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Thank you!

TBH, I don't know too much about the HPV vaccine (or that there was that much controversy), so I think I'll go with that.

I love doing research papers. Especially ones that are applicable to a lot of people.
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Old 11-15-2015, 12:34 AM
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Be prepared for a swamp of insanity. The antivaxers claim HPV vaccine has a huge adverse-effect rate and that it's killed dozens of people, while some misguided religious types don't want to give it to their kids because it will "promote promiscuity." My head goes in search of a banging wall every time I hear that.
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Old 11-15-2015, 12:45 AM
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The antivaxers claim HPV vaccine has a huge adverse-effect rate
The antivaxers claim huge adverse-effects with every vaccine I haven't heard the one about kids dying from it, just that parents think it gives their kids permission to have sex at age 11. My daughter has herpes and wasn't sexually active until she was 17. Married at 25. I wish the vaccine had been available when she was 11 years old.

When I did my peds clinical we had got a favorable response from parents of young both girls and boys when suggesting the HPV. I don't remember any "no's" but I do remember some saying they would have to read up on it first. We had booklets to give the parents.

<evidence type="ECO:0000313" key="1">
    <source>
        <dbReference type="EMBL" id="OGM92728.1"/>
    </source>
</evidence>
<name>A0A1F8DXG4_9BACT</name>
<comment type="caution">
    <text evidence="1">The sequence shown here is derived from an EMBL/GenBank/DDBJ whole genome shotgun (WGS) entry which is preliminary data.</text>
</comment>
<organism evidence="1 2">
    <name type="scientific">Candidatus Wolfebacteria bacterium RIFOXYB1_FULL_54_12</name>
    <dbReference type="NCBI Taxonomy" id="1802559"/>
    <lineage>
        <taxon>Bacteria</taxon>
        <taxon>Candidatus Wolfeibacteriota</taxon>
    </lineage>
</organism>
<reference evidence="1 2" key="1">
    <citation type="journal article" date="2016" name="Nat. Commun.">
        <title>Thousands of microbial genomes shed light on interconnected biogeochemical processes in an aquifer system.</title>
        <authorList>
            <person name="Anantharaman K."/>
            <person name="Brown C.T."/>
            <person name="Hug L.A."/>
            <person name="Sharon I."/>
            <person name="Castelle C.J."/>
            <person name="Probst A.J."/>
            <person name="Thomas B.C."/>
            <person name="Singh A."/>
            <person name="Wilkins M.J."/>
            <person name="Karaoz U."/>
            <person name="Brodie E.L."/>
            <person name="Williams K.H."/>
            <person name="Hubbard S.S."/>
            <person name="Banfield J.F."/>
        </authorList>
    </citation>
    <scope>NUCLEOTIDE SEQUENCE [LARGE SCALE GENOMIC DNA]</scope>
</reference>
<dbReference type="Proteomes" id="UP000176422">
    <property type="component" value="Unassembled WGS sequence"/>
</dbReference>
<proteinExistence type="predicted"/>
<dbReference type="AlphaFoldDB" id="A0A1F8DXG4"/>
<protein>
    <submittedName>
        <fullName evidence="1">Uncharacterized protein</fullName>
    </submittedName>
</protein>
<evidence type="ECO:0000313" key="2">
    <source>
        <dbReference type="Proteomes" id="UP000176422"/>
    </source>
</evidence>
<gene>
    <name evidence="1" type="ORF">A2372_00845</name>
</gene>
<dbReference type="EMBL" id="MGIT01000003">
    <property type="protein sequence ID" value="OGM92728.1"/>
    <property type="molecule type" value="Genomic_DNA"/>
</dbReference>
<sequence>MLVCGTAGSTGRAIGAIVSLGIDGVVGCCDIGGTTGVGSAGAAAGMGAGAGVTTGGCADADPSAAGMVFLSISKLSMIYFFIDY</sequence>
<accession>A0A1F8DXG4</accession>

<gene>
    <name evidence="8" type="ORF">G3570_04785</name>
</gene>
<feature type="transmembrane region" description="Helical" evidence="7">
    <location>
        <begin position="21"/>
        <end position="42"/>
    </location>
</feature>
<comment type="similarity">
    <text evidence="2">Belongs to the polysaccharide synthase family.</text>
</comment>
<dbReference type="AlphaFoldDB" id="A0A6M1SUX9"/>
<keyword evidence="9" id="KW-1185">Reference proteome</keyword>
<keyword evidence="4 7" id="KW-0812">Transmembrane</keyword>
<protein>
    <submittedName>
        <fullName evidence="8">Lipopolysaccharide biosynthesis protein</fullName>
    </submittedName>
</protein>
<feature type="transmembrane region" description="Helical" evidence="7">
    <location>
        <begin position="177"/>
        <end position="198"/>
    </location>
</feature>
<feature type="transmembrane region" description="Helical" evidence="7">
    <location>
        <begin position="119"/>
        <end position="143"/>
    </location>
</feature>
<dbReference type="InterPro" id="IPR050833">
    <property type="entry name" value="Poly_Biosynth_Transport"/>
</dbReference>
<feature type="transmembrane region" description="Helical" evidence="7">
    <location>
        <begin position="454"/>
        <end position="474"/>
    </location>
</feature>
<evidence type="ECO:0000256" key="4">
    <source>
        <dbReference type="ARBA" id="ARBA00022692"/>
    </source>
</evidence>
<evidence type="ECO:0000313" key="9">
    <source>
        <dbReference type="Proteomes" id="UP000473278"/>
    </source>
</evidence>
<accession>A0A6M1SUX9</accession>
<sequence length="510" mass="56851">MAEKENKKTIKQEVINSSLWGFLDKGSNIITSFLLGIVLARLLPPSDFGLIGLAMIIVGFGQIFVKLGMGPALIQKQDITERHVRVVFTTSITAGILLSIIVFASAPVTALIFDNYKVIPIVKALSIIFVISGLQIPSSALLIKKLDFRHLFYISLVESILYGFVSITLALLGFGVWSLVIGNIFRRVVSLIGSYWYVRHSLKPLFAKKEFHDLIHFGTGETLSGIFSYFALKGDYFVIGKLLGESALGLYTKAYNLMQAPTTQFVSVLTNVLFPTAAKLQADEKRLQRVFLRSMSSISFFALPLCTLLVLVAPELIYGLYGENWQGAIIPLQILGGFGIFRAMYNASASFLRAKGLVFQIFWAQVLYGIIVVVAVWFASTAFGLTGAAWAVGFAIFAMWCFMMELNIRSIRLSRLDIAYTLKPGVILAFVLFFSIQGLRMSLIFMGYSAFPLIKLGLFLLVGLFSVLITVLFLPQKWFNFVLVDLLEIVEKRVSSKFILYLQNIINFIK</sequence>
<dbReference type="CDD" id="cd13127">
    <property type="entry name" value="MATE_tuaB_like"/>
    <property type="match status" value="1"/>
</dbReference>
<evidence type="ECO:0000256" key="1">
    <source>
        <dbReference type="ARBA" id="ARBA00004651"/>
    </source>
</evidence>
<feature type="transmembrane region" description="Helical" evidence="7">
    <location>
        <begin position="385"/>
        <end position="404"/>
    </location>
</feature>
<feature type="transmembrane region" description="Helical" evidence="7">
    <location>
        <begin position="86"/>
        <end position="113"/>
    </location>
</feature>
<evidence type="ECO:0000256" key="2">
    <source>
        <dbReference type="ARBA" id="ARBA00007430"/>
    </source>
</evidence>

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Old 11-15-2015, 12:48 AM
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The first vaccine against human papillomavirus, or HPV, which causes cervical cancer, came out five years ago. But now it has become a hot political topic, thanks to a Republican presidential debate in which candidate Michele Bachmann inveighed against "innocent little 12-year-old girls" being "forced to have a government injection."

Behind the political fireworks is a quieter backlash against a public health strategy that has won powerful advocates in the medical and public health community.
It appears this vaccine gets people riled up because it involves sex and 11-year-old girls.
The two approved vaccines, Gardasil and Cervarix, are designed to protect against a sexually transmitted virus. That's why Julie Stewart was shocked when the pediatrician said her 11-year-old Sophie should get it.

"My daughter is so not sexually active that it seems very premature to even think about protecting her from cervical cancer," Stewart says.
Stewart says she tends to have faith in doctors, so she pondered why she reacted that way.
"I realize it's probably more about my squeamishness with the thought of her becoming sexually active than the vaccination itself," she says. "It's not the science. I think it's my own issues around her developing sexually."